White House: Trump Is Paying For Japanese PM’s Trip To Mar-a-Lago

REUTERS/Kevin Lamarque

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Ryan Pickrell China/Asia Pacific Reporter
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President Donald Trump will personally pay for Japanese Prime Minister Shinzo Abe to visit his private residence in Mar-a-Lago, Florida this weekend, the White House says.

Abe and several other Japanese officials will arrive Friday for a meeting at the White House with Trump and members of his team. After the meeting in Washington, D.C., the two heads of state will travel to Florida. There were some early concerns about who would pay for what, but officials are now saying that Trump will personally pay for the prime minister’s trip. “It’s a personal gift — something Trump is doing for the prime minister,” a senior White House official told reporters.

The prime minister will be the first foreign leader to stay at Trump’s resort in Mar-a-Lago since Trump took office.

The two leaders are expected to play golf together, extending the “golf diplomacy” initiated by the Japanese prime minister when he presented Trump with a gold golf club in November.

“This is a testament to the importance the United States places on the bilateral relationship and the strength of our alliance and the deep economic ties between the United States and Japan,” White House Press Secretary Sean Spicer said of Abe and Trump’s impending meeting.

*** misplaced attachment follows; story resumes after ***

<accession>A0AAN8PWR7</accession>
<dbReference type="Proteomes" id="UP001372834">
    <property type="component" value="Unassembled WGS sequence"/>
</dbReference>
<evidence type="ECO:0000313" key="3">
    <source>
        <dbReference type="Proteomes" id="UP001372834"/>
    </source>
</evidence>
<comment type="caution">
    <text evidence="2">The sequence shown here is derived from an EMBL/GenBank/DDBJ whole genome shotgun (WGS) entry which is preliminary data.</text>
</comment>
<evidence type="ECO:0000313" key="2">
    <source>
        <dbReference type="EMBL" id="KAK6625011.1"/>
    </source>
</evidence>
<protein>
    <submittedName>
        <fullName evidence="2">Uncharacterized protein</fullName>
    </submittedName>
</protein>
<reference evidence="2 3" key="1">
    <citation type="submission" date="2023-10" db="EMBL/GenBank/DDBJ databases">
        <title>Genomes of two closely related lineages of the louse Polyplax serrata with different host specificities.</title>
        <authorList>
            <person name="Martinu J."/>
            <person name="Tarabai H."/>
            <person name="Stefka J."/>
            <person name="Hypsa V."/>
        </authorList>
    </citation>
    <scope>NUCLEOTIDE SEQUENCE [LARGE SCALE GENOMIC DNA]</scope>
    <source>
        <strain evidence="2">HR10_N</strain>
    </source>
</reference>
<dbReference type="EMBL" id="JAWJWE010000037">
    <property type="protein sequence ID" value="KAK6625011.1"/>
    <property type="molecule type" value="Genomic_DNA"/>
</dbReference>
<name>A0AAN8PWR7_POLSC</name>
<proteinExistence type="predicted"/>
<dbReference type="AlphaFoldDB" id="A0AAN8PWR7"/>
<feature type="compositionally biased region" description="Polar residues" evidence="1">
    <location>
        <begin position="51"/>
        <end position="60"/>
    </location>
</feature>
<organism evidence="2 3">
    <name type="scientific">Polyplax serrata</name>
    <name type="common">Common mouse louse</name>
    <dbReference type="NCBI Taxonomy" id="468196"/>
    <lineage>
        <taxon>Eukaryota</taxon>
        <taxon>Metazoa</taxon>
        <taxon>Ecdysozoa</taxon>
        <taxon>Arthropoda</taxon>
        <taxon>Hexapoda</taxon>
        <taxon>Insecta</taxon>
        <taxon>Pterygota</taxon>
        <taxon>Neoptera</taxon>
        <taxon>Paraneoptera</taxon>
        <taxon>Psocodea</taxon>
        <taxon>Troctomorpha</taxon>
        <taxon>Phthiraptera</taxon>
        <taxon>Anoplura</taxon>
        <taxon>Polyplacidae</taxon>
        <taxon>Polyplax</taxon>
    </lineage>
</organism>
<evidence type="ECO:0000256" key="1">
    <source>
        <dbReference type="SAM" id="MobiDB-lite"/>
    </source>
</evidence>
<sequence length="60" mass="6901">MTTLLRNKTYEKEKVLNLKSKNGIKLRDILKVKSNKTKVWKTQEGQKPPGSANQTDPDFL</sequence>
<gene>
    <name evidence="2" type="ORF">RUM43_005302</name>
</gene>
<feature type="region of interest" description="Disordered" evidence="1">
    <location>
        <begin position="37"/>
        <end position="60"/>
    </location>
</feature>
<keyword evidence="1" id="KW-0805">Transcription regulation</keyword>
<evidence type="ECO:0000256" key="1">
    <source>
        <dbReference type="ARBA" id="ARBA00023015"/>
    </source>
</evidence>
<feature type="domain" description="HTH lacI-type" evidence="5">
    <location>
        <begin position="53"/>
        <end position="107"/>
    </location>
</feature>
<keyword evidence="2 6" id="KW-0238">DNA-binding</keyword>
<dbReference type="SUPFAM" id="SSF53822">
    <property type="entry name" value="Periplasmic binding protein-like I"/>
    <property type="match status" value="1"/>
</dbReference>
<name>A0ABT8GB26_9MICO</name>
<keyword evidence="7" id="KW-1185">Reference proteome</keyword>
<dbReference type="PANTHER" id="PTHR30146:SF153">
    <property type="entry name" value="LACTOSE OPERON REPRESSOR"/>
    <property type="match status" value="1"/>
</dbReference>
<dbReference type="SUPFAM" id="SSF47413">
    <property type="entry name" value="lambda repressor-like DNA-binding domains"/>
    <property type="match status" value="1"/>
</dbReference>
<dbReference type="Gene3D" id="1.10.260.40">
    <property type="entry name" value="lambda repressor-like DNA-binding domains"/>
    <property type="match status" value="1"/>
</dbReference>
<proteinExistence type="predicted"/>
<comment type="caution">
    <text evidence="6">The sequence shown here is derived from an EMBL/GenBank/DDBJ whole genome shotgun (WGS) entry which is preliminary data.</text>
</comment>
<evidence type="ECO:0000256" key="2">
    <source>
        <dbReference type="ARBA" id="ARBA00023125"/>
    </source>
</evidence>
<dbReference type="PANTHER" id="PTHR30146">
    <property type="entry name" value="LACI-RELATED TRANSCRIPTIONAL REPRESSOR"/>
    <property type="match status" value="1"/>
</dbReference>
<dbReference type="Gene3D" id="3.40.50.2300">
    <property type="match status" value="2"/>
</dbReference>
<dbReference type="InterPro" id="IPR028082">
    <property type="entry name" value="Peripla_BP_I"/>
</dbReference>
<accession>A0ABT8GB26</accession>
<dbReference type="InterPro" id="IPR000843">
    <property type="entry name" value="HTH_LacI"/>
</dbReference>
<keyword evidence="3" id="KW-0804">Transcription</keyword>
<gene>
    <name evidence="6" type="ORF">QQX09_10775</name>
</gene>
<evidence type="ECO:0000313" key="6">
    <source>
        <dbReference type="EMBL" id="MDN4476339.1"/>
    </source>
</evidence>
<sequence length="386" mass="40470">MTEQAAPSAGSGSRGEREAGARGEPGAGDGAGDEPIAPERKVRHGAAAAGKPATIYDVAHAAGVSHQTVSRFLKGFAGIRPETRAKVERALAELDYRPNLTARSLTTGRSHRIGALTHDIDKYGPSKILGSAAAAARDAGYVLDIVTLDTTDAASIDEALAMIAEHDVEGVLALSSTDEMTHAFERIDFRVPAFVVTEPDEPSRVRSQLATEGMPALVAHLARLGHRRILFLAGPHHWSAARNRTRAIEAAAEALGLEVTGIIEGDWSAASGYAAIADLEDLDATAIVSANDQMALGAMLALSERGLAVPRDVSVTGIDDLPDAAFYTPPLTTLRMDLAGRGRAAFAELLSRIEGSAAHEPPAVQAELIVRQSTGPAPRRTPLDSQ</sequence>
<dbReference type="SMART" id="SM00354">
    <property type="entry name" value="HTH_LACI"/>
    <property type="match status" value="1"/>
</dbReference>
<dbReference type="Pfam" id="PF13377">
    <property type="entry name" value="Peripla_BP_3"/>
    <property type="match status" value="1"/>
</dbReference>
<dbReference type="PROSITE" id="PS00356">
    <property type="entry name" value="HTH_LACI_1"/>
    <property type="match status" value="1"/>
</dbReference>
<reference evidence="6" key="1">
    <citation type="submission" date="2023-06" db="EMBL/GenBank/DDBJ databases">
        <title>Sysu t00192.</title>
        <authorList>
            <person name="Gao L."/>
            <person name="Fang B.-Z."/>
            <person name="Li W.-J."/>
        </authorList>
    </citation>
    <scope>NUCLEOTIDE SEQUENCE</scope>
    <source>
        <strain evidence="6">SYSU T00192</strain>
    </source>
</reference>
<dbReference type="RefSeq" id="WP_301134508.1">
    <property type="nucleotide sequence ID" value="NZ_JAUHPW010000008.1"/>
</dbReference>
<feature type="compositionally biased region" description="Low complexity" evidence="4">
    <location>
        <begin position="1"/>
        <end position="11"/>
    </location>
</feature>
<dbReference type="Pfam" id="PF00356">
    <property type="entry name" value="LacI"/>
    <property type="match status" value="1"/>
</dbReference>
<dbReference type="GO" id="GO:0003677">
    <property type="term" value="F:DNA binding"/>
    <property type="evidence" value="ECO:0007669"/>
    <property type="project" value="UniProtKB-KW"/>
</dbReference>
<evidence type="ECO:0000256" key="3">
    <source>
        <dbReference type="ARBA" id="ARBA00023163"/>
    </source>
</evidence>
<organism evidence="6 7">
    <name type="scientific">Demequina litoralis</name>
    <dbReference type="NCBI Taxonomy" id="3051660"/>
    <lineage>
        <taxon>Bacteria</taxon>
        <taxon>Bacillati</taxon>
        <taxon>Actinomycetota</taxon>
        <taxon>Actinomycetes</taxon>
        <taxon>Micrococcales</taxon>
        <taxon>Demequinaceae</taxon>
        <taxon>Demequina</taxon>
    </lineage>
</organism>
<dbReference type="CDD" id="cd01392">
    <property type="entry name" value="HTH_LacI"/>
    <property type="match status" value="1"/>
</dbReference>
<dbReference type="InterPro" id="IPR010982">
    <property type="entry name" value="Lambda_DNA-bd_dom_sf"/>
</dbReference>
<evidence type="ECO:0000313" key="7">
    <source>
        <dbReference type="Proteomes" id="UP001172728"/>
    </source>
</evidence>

Trump withdrew from the Trans-Pacific Partnership, a multilateral free trade agreement Japan supported. He has also criticized Japan for manipulating its currency, engaging in unfair trade practices, and not paying enough for American security promises; and yet, Trump and Abe have had several very positive interactions.

The prime minister was the first foreign leader Trump met after his election. After their brief meeting at Trump Tower, Abe said that Trump is a “is a leader in whom I can have confidence.”

The two men spoke on the phone shortly after Trump’s inauguration and reaffirmed “the importance of the U.S.-Japan alliance.”

During their upcoming meeting, Abe is expected to introduce a plan for increased U.S.-Japanese economic cooperation. The reported plan is expected to generate 700,000 American jobs and facilitate market growth.

The prime minister will also propose new cabinet-level talks on trade, security, and other important bilateral issues, Japanese officials told reporters.

Japan appears determined to demonstrate that it is a reliable partner committed as much to U.S. interests as its own, in an apparent effort to maintain the strong U.S.-Japanese relationship cultivated under the previous administration.

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